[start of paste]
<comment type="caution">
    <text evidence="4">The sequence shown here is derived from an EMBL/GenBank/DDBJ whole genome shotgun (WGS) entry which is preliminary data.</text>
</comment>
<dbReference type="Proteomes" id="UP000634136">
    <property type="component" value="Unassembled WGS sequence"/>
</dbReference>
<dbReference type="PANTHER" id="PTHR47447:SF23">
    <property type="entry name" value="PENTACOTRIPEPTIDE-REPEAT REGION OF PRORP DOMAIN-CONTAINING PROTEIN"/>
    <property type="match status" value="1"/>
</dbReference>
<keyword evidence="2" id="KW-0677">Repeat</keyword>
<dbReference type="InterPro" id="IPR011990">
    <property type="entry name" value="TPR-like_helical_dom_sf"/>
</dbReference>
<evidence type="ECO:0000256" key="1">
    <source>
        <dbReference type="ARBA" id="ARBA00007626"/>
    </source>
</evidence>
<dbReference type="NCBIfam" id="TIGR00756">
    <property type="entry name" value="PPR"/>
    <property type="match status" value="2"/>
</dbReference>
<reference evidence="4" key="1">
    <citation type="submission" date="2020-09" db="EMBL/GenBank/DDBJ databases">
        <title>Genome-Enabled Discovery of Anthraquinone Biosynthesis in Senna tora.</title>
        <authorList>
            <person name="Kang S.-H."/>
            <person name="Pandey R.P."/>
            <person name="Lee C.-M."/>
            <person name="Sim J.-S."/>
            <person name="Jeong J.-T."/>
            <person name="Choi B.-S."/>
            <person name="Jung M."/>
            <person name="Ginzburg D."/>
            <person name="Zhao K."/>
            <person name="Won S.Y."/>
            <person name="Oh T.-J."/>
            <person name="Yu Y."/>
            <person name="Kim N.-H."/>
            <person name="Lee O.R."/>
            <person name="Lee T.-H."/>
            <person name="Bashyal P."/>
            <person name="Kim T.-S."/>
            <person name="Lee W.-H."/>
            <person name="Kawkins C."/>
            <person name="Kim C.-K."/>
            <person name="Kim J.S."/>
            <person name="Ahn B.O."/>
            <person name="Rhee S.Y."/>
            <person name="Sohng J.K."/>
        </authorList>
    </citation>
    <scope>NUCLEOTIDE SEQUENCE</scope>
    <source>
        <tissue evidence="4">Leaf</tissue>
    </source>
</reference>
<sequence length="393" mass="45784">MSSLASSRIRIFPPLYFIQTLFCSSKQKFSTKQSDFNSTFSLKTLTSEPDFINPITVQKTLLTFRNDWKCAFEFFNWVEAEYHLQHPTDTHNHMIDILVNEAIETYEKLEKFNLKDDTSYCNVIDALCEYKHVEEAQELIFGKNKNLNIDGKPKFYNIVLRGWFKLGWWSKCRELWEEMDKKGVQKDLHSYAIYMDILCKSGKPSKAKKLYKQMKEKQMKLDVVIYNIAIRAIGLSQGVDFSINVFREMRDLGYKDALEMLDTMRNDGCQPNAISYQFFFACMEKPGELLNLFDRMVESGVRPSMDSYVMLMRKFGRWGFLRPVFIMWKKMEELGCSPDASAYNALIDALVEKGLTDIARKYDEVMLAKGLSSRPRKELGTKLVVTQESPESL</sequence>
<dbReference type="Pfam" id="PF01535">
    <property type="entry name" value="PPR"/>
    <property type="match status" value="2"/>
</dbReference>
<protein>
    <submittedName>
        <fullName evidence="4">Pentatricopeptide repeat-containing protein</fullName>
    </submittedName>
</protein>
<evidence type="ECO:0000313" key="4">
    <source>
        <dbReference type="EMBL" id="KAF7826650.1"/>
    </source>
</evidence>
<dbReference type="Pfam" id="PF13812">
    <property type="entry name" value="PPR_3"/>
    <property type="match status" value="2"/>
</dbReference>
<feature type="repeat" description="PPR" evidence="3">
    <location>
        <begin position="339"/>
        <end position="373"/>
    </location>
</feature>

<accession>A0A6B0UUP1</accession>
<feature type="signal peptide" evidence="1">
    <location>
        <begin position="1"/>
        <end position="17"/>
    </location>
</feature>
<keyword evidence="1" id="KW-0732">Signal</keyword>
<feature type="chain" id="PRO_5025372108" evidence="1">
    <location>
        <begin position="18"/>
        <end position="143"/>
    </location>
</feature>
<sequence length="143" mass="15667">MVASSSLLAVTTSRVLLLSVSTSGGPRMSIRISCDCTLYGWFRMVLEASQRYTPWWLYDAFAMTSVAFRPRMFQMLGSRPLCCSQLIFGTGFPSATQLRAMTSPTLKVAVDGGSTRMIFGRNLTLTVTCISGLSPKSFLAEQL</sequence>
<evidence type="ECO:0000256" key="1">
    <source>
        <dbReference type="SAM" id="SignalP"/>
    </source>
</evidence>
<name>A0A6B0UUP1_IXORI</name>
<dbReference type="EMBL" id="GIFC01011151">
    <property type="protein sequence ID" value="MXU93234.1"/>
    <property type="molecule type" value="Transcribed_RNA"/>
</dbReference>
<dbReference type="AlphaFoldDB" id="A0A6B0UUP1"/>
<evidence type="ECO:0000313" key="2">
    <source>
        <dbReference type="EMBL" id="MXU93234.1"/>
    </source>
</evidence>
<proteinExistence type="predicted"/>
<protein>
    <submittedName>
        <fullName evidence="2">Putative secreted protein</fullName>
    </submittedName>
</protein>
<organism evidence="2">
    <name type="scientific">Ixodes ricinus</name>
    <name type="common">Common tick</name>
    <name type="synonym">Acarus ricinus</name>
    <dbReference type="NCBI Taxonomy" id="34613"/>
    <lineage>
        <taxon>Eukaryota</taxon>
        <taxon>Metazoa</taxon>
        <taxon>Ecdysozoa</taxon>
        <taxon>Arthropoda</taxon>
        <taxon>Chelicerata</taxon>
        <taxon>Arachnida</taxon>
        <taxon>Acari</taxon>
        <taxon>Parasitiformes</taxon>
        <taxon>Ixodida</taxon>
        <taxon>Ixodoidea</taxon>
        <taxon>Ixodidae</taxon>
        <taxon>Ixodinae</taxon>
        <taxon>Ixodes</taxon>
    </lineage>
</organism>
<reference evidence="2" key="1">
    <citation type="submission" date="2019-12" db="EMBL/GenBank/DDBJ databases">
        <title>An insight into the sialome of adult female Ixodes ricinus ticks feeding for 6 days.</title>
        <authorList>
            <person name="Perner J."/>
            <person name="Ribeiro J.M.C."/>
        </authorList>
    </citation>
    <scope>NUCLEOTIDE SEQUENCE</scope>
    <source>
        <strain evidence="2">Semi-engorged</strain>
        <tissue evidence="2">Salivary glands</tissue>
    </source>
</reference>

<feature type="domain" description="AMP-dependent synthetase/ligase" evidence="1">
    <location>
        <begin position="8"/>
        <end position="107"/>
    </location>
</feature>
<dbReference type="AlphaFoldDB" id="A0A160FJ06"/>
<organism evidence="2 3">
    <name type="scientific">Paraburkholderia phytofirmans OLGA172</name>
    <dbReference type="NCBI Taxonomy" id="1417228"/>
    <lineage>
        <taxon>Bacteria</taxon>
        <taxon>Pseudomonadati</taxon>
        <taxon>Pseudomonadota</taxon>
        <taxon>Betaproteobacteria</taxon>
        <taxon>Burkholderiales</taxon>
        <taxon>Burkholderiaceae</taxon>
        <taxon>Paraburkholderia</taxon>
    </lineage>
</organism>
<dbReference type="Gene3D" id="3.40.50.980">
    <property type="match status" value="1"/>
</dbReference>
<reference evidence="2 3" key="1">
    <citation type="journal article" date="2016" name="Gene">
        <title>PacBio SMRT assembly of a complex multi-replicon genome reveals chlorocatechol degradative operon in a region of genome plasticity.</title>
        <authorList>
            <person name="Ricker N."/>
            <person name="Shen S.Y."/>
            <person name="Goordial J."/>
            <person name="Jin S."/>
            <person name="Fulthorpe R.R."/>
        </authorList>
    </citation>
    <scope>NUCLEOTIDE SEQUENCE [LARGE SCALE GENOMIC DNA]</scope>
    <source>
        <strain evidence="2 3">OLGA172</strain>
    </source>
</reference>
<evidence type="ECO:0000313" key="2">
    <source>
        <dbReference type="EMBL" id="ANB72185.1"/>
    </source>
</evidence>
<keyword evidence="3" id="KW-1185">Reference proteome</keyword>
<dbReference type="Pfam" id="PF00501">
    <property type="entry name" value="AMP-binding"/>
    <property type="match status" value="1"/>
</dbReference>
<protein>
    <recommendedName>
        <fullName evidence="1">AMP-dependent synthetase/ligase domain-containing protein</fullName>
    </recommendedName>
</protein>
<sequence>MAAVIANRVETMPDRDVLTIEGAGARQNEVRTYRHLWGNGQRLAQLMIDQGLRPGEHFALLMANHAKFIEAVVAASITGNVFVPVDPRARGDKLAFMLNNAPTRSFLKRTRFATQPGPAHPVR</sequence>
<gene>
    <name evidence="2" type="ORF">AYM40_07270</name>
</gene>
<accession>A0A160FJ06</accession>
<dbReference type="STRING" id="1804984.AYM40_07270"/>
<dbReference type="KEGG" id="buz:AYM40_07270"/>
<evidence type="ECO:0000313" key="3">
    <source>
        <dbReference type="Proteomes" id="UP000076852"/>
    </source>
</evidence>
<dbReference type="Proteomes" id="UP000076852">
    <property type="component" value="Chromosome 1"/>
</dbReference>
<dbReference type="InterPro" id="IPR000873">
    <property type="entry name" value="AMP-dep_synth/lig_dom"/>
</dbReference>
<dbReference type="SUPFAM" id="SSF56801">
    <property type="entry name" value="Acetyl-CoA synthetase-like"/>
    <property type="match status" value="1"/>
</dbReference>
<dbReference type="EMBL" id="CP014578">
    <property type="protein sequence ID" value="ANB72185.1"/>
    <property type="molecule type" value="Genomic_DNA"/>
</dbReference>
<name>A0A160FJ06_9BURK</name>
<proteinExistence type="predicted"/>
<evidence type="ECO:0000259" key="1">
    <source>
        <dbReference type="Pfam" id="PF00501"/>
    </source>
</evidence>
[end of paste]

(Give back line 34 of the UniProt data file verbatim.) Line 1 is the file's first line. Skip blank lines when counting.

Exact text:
            <person name="Jung M."/>